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The Problem of “Copy and Paste” in Electronic Records

Skeptical Scalpel | Skeptical Scalpel | July 7, 2017

A study of 23,630 internal medicine progress notes written by 460 different hospitalists, residents, and medical students found that a mean of only 18% of the text was created by hand with 46% copied and pasted from previous note or somewhere else and 36% imported from another part of the record such as a medication list. The analysis, done at the University of California San Francisco*, was possible because the Epic electronic medical record used there can provide the provenance of every character entered in a progress note...

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How Fledgling Start-Ups Can Benefit from Accelerator Programmes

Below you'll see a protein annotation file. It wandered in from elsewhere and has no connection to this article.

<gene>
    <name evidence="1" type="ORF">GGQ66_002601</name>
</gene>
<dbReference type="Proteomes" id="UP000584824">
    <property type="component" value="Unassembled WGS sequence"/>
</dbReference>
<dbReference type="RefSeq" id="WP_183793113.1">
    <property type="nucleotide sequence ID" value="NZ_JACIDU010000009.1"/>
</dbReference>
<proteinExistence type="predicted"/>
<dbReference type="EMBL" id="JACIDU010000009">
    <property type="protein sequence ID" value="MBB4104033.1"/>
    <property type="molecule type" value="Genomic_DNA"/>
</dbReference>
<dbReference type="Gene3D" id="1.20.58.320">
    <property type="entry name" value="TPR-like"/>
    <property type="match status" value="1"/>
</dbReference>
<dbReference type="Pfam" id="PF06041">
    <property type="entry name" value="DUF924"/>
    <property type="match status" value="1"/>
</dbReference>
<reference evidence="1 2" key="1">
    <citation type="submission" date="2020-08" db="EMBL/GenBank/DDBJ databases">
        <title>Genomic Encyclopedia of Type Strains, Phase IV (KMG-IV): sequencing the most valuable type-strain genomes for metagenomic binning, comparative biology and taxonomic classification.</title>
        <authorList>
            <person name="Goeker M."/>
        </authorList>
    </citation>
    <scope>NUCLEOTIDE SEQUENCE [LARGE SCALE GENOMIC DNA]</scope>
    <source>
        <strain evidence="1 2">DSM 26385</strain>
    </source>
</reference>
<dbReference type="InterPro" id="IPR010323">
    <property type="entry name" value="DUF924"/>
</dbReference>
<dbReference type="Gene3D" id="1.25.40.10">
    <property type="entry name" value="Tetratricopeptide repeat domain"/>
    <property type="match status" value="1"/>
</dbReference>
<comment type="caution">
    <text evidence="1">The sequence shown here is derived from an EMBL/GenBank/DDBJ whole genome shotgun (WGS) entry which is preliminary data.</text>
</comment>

Giovanni Rizzo | Medical Plastics News | July 7, 2017

Start-ups in the life science sector are a source of invaluable innovation, entrepreneurial spirit and ultimately, important developments that could improve patient health. It is through new ideas that the sector can face current and future challenges, such as an ageing population, the need to invest in new-generation, digitalised technology, and a rise in patient demand of service and value for money. But data shows that 90% of all start-ups fail within the first year, a worrying statistic considering the wealth of advantages that innovation can bring to the life sciences industry...

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Social Medicine 2.0—Can You Use Crowdsourcing to Give Your Medical Device a Leg Up?

Nigel Syrotuck | MDDI | July 7, 2017

Online crowdsourcing communities are a game changer. These platforms allow anyone to appeal to the entire connected world for support or participation. They get many of us to participate—Kickstarter processed just shy of $500 million dollars in 2014. Most interesting, at least to me, are platforms for crowdsourcing information. These make up the next generation of online forums, ranging from chat forums to open source hardware development...